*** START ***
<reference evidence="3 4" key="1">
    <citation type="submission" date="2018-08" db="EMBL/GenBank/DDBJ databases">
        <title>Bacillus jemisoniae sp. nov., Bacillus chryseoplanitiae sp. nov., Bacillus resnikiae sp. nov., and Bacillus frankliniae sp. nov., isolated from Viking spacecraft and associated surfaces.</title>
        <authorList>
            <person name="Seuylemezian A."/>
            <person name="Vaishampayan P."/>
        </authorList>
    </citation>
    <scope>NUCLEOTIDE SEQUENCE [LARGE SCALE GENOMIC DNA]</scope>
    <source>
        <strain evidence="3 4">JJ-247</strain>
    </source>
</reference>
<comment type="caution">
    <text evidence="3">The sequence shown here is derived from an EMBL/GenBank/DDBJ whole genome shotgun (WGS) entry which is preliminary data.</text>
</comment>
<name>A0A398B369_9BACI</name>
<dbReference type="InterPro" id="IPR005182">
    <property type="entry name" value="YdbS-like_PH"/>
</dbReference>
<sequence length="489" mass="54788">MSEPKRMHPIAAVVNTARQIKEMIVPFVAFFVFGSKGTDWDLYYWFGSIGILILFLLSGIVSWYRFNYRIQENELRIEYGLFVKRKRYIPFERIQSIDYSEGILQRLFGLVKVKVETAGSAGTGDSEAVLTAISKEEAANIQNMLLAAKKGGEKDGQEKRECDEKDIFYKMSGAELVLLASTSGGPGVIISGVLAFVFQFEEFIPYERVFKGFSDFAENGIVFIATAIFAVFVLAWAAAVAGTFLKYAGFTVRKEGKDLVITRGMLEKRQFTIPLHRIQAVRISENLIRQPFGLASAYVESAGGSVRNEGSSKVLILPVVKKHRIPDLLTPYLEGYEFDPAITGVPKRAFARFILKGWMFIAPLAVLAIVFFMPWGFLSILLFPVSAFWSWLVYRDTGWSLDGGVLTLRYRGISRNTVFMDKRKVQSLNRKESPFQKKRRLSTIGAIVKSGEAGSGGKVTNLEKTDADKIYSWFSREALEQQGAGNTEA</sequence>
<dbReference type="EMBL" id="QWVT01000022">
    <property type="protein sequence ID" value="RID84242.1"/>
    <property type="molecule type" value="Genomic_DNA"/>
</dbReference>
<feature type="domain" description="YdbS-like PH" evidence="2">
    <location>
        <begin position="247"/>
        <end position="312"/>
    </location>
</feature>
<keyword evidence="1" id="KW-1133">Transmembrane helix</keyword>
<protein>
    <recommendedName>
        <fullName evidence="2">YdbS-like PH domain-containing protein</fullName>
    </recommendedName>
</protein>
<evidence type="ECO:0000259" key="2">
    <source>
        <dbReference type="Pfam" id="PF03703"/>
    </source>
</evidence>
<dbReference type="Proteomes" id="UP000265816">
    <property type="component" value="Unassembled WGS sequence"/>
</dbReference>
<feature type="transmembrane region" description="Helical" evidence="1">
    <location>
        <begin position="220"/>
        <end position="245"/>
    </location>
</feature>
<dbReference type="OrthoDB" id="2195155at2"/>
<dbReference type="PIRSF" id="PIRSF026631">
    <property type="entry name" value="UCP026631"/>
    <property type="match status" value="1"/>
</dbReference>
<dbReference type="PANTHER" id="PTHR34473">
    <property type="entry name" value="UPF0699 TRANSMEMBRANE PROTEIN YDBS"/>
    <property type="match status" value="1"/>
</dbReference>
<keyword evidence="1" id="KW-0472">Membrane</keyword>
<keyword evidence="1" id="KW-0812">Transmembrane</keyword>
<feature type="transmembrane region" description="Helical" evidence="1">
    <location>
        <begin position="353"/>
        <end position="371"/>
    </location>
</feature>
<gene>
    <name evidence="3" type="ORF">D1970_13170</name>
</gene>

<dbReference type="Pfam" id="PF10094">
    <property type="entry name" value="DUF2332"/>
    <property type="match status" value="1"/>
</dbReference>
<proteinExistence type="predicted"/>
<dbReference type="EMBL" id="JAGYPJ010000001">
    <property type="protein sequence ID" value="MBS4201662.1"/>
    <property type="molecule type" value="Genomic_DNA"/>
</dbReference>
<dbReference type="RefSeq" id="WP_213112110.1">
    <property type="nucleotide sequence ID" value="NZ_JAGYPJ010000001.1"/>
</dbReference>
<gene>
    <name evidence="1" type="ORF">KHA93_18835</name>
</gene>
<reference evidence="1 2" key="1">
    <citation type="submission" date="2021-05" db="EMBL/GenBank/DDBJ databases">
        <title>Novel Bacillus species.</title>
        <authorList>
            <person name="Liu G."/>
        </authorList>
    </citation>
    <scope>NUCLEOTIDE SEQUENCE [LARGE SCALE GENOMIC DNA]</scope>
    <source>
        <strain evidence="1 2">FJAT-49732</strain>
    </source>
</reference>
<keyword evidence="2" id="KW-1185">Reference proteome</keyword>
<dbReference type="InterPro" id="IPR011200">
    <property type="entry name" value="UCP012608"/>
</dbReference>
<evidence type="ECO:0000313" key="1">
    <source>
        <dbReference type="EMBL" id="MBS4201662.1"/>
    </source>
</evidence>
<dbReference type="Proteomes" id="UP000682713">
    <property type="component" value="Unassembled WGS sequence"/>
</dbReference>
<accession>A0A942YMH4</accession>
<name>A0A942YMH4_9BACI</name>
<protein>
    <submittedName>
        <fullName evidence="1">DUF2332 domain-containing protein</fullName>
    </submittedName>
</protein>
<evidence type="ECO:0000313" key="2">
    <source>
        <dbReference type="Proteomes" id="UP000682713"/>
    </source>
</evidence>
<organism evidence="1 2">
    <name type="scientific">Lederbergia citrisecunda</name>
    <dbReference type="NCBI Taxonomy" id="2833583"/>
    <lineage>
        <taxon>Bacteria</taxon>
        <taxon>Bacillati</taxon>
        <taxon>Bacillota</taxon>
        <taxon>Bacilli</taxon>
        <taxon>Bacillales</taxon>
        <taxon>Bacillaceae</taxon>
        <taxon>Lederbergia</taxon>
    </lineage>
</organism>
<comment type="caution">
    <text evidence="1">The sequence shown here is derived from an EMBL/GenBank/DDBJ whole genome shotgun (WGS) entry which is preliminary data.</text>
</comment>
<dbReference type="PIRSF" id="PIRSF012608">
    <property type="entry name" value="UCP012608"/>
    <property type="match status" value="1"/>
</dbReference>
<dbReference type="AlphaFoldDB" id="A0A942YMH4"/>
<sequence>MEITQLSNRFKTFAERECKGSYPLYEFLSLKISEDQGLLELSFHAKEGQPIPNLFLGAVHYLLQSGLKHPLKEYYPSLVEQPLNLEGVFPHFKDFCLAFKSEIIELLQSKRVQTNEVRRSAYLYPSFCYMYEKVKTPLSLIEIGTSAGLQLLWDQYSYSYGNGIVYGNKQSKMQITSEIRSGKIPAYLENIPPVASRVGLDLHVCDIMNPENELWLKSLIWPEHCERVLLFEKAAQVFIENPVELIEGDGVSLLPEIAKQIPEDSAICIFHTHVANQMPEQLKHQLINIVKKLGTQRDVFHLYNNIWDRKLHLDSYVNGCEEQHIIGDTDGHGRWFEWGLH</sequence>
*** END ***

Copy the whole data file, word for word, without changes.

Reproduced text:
<reference evidence="3 4" key="1">
    <citation type="submission" date="2018-08" db="EMBL/GenBank/DDBJ databases">
        <title>Bacillus jemisoniae sp. nov., Bacillus chryseoplanitiae sp. nov., Bacillus resnikiae sp. nov., and Bacillus frankliniae sp. nov., isolated from Viking spacecraft and associated surfaces.</title>
        <authorList>
            <person name="Seuylemezian A."/>
            <person name="Vaishampayan P."/>
        </authorList>
    </citation>
    <scope>NUCLEOTIDE SEQUENCE [LARGE SCALE GENOMIC DNA]</scope>
    <source>
        <strain evidence="3 4">JJ-247</strain>
    </source>
</reference>
<comment type="caution">
    <text evidence="3">The sequence shown here is derived from an EMBL/GenBank/DDBJ whole genome shotgun (WGS) entry which is preliminary data.</text>
</comment>
<name>A0A398B369_9BACI</name>
<dbReference type="InterPro" id="IPR005182">
    <property type="entry name" value="YdbS-like_PH"/>
</dbReference>
<sequence length="489" mass="54788">MSEPKRMHPIAAVVNTARQIKEMIVPFVAFFVFGSKGTDWDLYYWFGSIGILILFLLSGIVSWYRFNYRIQENELRIEYGLFVKRKRYIPFERIQSIDYSEGILQRLFGLVKVKVETAGSAGTGDSEAVLTAISKEEAANIQNMLLAAKKGGEKDGQEKRECDEKDIFYKMSGAELVLLASTSGGPGVIISGVLAFVFQFEEFIPYERVFKGFSDFAENGIVFIATAIFAVFVLAWAAAVAGTFLKYAGFTVRKEGKDLVITRGMLEKRQFTIPLHRIQAVRISENLIRQPFGLASAYVESAGGSVRNEGSSKVLILPVVKKHRIPDLLTPYLEGYEFDPAITGVPKRAFARFILKGWMFIAPLAVLAIVFFMPWGFLSILLFPVSAFWSWLVYRDTGWSLDGGVLTLRYRGISRNTVFMDKRKVQSLNRKESPFQKKRRLSTIGAIVKSGEAGSGGKVTNLEKTDADKIYSWFSREALEQQGAGNTEA</sequence>
<dbReference type="EMBL" id="QWVT01000022">
    <property type="protein sequence ID" value="RID84242.1"/>
    <property type="molecule type" value="Genomic_DNA"/>
</dbReference>
<feature type="domain" description="YdbS-like PH" evidence="2">
    <location>
        <begin position="247"/>
        <end position="312"/>
    </location>
</feature>
<keyword evidence="1" id="KW-1133">Transmembrane helix</keyword>
<protein>
    <recommendedName>
        <fullName evidence="2">YdbS-like PH domain-containing protein</fullName>
    </recommendedName>
</protein>
<evidence type="ECO:0000259" key="2">
    <source>
        <dbReference type="Pfam" id="PF03703"/>
    </source>
</evidence>
<dbReference type="Proteomes" id="UP000265816">
    <property type="component" value="Unassembled WGS sequence"/>
</dbReference>
<feature type="transmembrane region" description="Helical" evidence="1">
    <location>
        <begin position="220"/>
        <end position="245"/>
    </location>
</feature>
<dbReference type="OrthoDB" id="2195155at2"/>
<dbReference type="PIRSF" id="PIRSF026631">
    <property type="entry name" value="UCP026631"/>
    <property type="match status" value="1"/>
</dbReference>
<dbReference type="PANTHER" id="PTHR34473">
    <property type="entry name" value="UPF0699 TRANSMEMBRANE PROTEIN YDBS"/>
    <property type="match status" value="1"/>
</dbReference>
<keyword evidence="1" id="KW-0472">Membrane</keyword>
<keyword evidence="1" id="KW-0812">Transmembrane</keyword>
<feature type="transmembrane region" description="Helical" evidence="1">
    <location>
        <begin position="353"/>
        <end position="371"/>
    </location>
</feature>
<gene>
    <name evidence="3" type="ORF">D1970_13170</name>
</gene>

<dbReference type="Pfam" id="PF10094">
    <property type="entry name" value="DUF2332"/>
    <property type="match status" value="1"/>
</dbReference>
<proteinExistence type="predicted"/>
<dbReference type="EMBL" id="JAGYPJ010000001">
    <property type="protein sequence ID" value="MBS4201662.1"/>
    <property type="molecule type" value="Genomic_DNA"/>
</dbReference>
<dbReference type="RefSeq" id="WP_213112110.1">
    <property type="nucleotide sequence ID" value="NZ_JAGYPJ010000001.1"/>
</dbReference>
<gene>
    <name evidence="1" type="ORF">KHA93_18835</name>
</gene>
<reference evidence="1 2" key="1">
    <citation type="submission" date="2021-05" db="EMBL/GenBank/DDBJ databases">
        <title>Novel Bacillus species.</title>
        <authorList>
            <person name="Liu G."/>
        </authorList>
    </citation>
    <scope>NUCLEOTIDE SEQUENCE [LARGE SCALE GENOMIC DNA]</scope>
    <source>
        <strain evidence="1 2">FJAT-49732</strain>
    </source>
</reference>
<keyword evidence="2" id="KW-1185">Reference proteome</keyword>
<dbReference type="InterPro" id="IPR011200">
    <property type="entry name" value="UCP012608"/>
</dbReference>
<evidence type="ECO:0000313" key="1">
    <source>
        <dbReference type="EMBL" id="MBS4201662.1"/>
    </source>
</evidence>
<dbReference type="Proteomes" id="UP000682713">
    <property type="component" value="Unassembled WGS sequence"/>
</dbReference>
<accession>A0A942YMH4</accession>
<name>A0A942YMH4_9BACI</name>
<protein>
    <submittedName>
        <fullName evidence="1">DUF2332 domain-containing protein</fullName>
    </submittedName>
</protein>
<evidence type="ECO:0000313" key="2">
    <source>
        <dbReference type="Proteomes" id="UP000682713"/>
    </source>
</evidence>
<organism evidence="1 2">
    <name type="scientific">Lederbergia citrisecunda</name>
    <dbReference type="NCBI Taxonomy" id="2833583"/>
    <lineage>
        <taxon>Bacteria</taxon>
        <taxon>Bacillati</taxon>
        <taxon>Bacillota</taxon>
        <taxon>Bacilli</taxon>
        <taxon>Bacillales</taxon>
        <taxon>Bacillaceae</taxon>
        <taxon>Lederbergia</taxon>
    </lineage>
</organism>
<comment type="caution">
    <text evidence="1">The sequence shown here is derived from an EMBL/GenBank/DDBJ whole genome shotgun (WGS) entry which is preliminary data.</text>
</comment>
<dbReference type="PIRSF" id="PIRSF012608">
    <property type="entry name" value="UCP012608"/>
    <property type="match status" value="1"/>
</dbReference>
<dbReference type="AlphaFoldDB" id="A0A942YMH4"/>
<sequence>MEITQLSNRFKTFAERECKGSYPLYEFLSLKISEDQGLLELSFHAKEGQPIPNLFLGAVHYLLQSGLKHPLKEYYPSLVEQPLNLEGVFPHFKDFCLAFKSEIIELLQSKRVQTNEVRRSAYLYPSFCYMYEKVKTPLSLIEIGTSAGLQLLWDQYSYSYGNGIVYGNKQSKMQITSEIRSGKIPAYLENIPPVASRVGLDLHVCDIMNPENELWLKSLIWPEHCERVLLFEKAAQVFIENPVELIEGDGVSLLPEIAKQIPEDSAICIFHTHVANQMPEQLKHQLINIVKKLGTQRDVFHLYNNIWDRKLHLDSYVNGCEEQHIIGDTDGHGRWFEWGLH</sequence>